Authored by: Carolyn Crandall, Attivo Networks CMO, and Chief Deception Officer – Last week, I had the honor of attending the CSO50 Conference, hosted by IDG’s CSO magazine. The conference brings together prominent figures in the cybersecurity industry to discuss best practices to address the ever-evolving threat landscape. This year’s conference focused on “Leveraging World Class Security Strategies,” with keynote sessions and presentations designed to help shape the future of IT security and risk management.
This year’s conference featured an impressive list of speakers who shared their best practices for addressing a wide range of security challenges. To name a few, Matthew Harper, director of cyber-crime prevention at Aflac, discussed methods of predicting and preventing fraudulent activity. Scott Moser, CISO, Caesars Entertainment, expanded on the importance of mitigating risk with ongoing cybersecurity risk assessment. Bobby Julka, SVP, access and identity engineering, Bank of America, also covered securing sensitive and encrypted data and transactions.
I was also asked to speak at the conference and had the privilege of presenting on deception technology and its value in identifying, investigating, and responding to attacks. Deception has been gaining significant traction in many key verticals as organizations increasingly recognize the necessity of in-network defenses. Events like CSO50 present a great opportunity to educate the CISO community about new technology innovations that address and close gaps on today’s security challenges. My session, titled “Deception Technology: A Look Under the Hood,” shared deception use cases and how the technology fits within security frameworks, reduces dwell time, accelerates response, and builds a more active approach to defense.
I was pleased to see the increased awareness of deception technology, with many organizations interested in 2019 and 2020 budgetary planning support. During the event, we also had a high interaction round table with security executives around challenges and solutions surrounding threat detection. The round table was an excellent opportunity to review our threat detection survey results and get their anecdotal perspectives on the findings.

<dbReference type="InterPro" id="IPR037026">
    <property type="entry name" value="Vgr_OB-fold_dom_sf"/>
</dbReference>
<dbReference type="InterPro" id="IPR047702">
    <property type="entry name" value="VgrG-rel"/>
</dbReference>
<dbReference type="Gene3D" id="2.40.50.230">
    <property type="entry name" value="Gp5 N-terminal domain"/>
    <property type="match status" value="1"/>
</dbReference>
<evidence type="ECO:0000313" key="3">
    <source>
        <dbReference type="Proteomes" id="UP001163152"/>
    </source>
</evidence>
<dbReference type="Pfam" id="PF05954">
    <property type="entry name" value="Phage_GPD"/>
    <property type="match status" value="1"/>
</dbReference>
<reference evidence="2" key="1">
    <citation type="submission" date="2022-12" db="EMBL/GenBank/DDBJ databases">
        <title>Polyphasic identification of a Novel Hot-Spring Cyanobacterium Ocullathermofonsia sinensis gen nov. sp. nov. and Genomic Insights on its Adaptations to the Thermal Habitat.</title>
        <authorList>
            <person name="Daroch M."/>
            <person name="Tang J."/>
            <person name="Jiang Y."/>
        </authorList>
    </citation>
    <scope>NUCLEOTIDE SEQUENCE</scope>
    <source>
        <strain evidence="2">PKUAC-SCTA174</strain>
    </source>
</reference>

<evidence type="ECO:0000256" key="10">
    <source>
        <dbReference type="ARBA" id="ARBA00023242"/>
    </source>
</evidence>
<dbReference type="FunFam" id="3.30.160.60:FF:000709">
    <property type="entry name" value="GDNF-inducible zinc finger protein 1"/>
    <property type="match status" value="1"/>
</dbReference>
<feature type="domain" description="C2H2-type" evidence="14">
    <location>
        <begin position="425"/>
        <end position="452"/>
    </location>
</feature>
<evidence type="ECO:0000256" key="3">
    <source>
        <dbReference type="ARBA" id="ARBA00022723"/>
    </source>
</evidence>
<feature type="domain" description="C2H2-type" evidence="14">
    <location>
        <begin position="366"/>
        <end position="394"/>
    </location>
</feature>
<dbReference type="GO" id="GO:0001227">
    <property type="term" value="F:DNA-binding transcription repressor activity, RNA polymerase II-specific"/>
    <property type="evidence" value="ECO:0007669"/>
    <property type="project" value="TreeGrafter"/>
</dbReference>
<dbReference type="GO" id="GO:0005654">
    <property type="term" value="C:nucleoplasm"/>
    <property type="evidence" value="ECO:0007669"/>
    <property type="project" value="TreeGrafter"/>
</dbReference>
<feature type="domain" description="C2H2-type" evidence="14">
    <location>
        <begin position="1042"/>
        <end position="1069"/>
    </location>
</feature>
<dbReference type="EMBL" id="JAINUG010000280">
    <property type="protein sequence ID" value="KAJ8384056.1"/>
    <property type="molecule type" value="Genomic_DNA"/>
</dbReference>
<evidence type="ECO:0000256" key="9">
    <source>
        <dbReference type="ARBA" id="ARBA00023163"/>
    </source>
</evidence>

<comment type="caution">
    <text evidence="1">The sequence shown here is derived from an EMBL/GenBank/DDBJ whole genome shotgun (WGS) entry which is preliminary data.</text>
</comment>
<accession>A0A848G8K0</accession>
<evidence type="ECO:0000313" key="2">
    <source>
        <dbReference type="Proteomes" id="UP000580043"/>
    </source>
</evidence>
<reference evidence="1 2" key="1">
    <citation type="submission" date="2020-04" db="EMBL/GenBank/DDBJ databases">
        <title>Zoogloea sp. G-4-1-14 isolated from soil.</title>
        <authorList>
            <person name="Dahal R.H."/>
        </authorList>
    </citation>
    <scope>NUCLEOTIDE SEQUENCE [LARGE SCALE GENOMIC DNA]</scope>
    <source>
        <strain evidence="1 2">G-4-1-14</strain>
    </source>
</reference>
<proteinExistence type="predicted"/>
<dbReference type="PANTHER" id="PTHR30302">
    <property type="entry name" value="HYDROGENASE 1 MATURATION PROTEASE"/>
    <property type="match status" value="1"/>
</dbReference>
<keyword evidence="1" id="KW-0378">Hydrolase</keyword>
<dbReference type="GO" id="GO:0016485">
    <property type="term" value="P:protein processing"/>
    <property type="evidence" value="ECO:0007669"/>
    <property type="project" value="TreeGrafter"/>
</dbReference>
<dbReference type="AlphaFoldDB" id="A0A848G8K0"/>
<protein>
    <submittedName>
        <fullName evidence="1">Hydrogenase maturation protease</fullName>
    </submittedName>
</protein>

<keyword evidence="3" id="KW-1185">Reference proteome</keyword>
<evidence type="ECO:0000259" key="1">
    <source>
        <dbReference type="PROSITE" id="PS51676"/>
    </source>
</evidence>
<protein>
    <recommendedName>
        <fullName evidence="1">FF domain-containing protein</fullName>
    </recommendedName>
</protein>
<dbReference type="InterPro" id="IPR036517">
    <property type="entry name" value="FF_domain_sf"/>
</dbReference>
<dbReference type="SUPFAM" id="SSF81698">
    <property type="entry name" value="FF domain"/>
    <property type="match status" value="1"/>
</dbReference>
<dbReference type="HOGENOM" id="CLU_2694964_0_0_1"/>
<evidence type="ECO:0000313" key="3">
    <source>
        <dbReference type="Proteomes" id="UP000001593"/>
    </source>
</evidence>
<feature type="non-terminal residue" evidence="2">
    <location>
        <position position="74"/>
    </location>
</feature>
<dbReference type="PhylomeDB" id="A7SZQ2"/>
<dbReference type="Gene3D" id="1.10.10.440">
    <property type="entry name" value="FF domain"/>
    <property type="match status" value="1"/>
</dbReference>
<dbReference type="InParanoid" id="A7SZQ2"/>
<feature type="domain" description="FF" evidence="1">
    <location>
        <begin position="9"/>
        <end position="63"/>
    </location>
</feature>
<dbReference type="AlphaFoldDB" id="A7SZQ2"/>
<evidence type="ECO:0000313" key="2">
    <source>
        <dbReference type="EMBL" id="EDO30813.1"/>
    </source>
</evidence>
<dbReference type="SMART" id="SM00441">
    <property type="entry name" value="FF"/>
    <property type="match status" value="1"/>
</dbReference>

The CSO50 award recognition has been a major part of the conference for the past seven years, honoring 50 of the most innovative organizations for security projects and initiatives that demonstrate both business value and thought leadership. The awards are typically given to organizations in a wide range of fields, and this year was no exception. Recipients included government entities like the City of Phoenix, financial institutions like IBC Bank, technology giants like Microsoft, educational institutions like Indiana University, investment groups such as Northwestern Mutual, and many others. The host of industries represented by the CSO50 Award recipients serves as an important reminder that the need for security innovation is not unique to any single field, and cyber attackers do not discriminate in terms of which organizations they deem viable targets.
I was personally pleased to see several Attivo customers among the CSO50 Award recipients and nominees. It’s great to see organizations that we have worked with being recognized for their cybersecurity programs, and we look forward to working with many of this year’s other winners in the future.
CSO50 is always a great forum for educating a forward-thinking audience on deception technology and is also an opportunity to learn from other leaders in the security space and see how organizations are tackling the cybersecurity challenges unique to their specific industries. By collaborating and learning from each other, we make the world safer and stronger. It has been an honor to both teach and learn at the conference for the last several years, and I look forward to seeing many of the same faces—and some new ones—at the CSO50 Conference next year.